Magazine article Security Management

A Loaded Question

Magazine article Security Management

A Loaded Question

Article excerpt

A Loaded Question

TO ARM OR NOT TO ARM A security officer is a question many security professionals are faced with at some time during their careers - and one that cannot be answered with a simple yes or no, even after careful evaluation. One consideration is clear, however - every organization has a moral and legal responsibility to provide a safe premises.

Opponents of firearms for private security personnel argue that the responsibility of security officers in most situations is to protect property. The introduction of a firearms into a confrontation escalates the situation, especially when the security officer has only minimal training, which is the rule rather than the exception. Proponents of arming private security personnel theorize that if an organization is requiring its security officers to protect life and property, shouldn't it also provide the security officer with the tools to perform effectively? Proponents also argue for the deterrent value of an armed security force. There is, however, no way to determine if an armed security force prevented an incident that an unarmed security force would not have prevented.(1)

A significant trend in the security industry has been an overall reduction in the percentage of armed security personnel. Many contract security firms discourage client requests for firearms on the grounds that they are not necessary and create liability and insurance problems. However, requests for armed personnel are granted when required by governmental regulation, organizations such as the Nuclear Regulatory Commission, or assignments involving protecting large sums of cash or highly vulnerable assets.(2)

The following five factors should be taken into consideration when a company is faced with the dilemma of arming guards:

* Vulnerability. The degree of risk assumed by the security officer in carrying out his or her responsibilities and the degree of vulnerability the organization faces must be considered. For instance, the security officer on foot patrol at 3:00 am in a high-crime housing development is at a higher risk than the security officer monitoring a console in the lobby of an office building.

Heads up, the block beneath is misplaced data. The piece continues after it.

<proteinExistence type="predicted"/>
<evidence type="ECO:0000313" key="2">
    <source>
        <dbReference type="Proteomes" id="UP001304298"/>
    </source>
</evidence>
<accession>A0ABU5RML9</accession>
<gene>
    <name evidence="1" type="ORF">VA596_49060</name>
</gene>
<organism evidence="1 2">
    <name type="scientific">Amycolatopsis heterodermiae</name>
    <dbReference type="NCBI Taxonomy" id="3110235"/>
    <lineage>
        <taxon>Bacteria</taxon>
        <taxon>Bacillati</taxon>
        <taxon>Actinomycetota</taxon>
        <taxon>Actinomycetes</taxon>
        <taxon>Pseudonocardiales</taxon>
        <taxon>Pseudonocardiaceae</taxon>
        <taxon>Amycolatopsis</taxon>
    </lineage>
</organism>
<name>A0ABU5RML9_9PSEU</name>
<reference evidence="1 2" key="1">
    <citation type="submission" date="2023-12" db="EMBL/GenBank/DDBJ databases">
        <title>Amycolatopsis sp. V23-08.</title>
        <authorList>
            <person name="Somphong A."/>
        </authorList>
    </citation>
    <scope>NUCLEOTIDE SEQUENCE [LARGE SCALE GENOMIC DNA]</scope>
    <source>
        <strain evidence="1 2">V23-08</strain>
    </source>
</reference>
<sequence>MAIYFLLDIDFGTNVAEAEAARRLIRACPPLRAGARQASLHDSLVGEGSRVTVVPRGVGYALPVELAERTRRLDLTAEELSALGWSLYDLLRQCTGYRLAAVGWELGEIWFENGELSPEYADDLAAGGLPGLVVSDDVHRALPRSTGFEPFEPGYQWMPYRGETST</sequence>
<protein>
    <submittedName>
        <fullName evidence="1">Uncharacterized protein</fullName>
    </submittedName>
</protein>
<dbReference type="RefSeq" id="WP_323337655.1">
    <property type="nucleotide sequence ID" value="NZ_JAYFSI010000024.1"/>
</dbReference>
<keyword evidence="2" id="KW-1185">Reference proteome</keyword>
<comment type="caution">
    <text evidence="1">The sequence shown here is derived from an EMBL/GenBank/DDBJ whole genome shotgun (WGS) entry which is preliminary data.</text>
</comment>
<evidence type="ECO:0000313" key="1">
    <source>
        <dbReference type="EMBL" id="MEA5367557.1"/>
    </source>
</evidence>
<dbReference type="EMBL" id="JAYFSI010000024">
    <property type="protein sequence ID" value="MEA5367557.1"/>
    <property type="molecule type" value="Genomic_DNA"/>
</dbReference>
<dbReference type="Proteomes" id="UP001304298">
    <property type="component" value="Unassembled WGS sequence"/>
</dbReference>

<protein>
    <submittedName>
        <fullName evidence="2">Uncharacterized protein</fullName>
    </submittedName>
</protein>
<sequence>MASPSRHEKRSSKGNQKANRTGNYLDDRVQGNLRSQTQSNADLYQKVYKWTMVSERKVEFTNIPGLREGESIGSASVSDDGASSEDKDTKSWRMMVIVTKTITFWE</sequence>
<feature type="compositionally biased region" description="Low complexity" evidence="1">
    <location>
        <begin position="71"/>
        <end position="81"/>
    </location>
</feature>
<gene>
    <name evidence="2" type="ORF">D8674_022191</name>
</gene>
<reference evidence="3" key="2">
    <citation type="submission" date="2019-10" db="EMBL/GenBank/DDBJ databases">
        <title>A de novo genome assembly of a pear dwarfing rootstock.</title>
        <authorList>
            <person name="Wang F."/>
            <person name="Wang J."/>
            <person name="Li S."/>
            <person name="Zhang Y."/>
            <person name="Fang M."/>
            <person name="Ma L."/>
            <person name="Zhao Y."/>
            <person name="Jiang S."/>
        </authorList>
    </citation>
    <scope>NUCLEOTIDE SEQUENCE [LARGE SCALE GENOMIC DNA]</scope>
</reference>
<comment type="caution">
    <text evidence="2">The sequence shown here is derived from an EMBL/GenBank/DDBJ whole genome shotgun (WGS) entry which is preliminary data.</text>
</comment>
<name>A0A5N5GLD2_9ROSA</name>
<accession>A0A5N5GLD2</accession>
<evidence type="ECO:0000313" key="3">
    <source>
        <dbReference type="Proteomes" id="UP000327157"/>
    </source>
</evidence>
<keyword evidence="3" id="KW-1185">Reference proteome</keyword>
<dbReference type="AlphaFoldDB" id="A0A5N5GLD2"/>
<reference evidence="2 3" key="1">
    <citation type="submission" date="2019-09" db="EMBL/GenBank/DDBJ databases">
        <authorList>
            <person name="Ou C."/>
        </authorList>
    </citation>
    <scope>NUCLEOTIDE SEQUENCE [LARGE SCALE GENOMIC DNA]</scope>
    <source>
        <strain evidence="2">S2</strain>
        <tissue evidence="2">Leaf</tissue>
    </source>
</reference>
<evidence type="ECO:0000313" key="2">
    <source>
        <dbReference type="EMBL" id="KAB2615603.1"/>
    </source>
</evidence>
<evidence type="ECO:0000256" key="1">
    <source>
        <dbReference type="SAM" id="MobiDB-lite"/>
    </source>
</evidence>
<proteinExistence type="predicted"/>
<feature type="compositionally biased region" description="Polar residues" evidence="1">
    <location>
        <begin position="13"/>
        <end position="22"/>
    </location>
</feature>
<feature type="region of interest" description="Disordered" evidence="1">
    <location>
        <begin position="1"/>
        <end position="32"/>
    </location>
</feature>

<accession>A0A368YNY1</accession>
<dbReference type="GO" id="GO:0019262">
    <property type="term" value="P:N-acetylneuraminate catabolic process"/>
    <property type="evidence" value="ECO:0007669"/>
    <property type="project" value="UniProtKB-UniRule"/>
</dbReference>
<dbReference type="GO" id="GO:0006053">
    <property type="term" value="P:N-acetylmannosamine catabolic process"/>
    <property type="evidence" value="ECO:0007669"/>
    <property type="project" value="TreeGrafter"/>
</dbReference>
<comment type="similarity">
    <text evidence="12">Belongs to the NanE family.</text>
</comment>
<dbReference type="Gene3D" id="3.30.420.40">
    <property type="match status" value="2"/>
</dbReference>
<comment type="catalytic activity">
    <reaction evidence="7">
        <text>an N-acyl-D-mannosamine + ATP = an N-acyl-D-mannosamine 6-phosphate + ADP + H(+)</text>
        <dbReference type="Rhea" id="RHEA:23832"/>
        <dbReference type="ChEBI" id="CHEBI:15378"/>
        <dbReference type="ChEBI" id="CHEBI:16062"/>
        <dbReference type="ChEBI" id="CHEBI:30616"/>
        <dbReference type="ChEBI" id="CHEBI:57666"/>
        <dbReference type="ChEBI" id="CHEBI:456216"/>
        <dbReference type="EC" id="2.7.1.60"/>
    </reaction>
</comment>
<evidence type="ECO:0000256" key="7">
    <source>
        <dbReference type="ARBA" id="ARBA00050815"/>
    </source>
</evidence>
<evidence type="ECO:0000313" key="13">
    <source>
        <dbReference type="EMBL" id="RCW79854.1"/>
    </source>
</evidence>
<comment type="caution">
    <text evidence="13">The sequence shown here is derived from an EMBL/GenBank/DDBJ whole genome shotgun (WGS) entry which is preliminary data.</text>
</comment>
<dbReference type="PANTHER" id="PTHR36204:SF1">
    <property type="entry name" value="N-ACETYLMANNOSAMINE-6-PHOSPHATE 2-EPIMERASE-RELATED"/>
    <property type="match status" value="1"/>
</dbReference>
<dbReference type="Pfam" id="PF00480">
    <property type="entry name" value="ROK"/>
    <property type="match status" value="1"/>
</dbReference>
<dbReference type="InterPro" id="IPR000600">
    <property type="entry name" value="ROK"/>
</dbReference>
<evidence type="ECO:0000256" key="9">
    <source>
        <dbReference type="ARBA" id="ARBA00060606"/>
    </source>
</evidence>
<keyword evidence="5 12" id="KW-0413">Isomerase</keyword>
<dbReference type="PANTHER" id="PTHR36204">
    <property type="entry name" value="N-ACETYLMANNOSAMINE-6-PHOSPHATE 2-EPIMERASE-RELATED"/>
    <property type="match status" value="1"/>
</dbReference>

* Liability. Serious consequences can result for both employers and employees when security personnel are required to carry firearms - self-injury through weapon mishandling, injury to others such as innocent bystanders, and criminal or civil suits against both the employer and the employee as a result of those action.(3) There is no doubt that armed security officers create a much greater liability potential than unarmed security officers. If a security officer misuses his or her firearm or accidentally shoots an innocent bystander, a lawsuit is inevitable. However, proponents of arming security personnel claim that an unarmed security officer who is unable to prevent injury to an employee or a visitor might also create a liability.

* Caliber of the existing force. If your organization is opening a new facility requiring a security force or if you do not have an existing force, then this is not a relevant issue for your organization. Is your present staff mature, responsible, and stable enough to carry a firearm? Will it pass firearms training? What are current salary levels? The existing wages of your unarmed staff will be obsolete.

* Public relations. The public relations impact of a weapon on a security officer's hip is another factor to be considered. The presence of a firearm is a powerful deterrent to criminal activity but may also have a negative public relations value. …

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